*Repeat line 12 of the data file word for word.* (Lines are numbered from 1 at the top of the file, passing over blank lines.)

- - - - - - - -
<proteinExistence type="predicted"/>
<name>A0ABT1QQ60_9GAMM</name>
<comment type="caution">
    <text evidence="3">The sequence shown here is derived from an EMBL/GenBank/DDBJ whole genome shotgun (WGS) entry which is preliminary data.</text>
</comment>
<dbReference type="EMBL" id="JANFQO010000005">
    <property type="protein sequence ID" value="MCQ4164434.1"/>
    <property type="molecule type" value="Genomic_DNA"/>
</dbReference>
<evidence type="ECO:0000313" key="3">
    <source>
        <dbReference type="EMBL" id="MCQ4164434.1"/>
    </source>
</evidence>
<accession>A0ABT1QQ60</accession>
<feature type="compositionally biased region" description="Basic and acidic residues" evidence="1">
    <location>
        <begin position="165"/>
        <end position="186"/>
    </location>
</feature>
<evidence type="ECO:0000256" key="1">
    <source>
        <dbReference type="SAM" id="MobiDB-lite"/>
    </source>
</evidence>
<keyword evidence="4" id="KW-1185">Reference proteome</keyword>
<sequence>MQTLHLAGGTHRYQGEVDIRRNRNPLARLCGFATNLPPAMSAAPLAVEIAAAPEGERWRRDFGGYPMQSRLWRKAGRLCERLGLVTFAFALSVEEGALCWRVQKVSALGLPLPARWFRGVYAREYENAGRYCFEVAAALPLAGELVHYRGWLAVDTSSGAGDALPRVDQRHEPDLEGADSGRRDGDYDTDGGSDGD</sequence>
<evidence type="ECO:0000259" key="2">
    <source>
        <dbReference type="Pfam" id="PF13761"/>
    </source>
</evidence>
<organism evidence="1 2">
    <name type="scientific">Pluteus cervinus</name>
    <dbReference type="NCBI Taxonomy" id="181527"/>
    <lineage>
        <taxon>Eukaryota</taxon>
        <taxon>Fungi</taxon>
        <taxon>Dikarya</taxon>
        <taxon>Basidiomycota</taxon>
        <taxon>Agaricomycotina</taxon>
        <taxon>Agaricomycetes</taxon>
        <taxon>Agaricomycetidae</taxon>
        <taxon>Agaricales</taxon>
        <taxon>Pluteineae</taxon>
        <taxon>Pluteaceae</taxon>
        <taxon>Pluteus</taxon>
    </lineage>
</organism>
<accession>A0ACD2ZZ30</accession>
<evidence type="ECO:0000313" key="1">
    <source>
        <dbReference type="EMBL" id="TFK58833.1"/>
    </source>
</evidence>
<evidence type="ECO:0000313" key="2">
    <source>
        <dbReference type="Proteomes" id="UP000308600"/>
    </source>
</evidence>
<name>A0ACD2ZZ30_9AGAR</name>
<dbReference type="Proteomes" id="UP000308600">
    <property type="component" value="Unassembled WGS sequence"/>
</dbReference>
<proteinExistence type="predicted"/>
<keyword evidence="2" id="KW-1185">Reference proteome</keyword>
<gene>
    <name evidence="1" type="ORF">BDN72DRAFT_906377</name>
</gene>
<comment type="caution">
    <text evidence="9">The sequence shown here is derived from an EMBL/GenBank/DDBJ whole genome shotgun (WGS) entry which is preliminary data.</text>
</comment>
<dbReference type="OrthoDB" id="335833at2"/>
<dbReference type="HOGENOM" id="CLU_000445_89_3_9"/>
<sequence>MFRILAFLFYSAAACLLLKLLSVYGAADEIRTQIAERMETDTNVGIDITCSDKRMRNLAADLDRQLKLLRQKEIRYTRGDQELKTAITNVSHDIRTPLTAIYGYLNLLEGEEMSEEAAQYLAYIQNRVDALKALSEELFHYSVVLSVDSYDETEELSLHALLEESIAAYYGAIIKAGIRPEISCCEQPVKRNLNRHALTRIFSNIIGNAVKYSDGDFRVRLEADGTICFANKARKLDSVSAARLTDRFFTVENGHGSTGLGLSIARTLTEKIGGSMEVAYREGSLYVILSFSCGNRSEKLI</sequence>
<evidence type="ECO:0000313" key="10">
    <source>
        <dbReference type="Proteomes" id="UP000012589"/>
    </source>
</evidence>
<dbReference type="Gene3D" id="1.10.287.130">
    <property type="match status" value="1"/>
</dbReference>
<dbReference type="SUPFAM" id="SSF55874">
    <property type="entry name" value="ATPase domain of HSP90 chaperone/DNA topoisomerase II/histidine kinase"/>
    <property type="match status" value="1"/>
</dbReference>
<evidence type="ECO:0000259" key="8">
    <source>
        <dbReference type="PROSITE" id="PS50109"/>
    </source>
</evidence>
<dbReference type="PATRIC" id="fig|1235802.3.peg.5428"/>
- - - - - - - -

        <dbReference type="EMBL" id="MCQ4164434.1"/>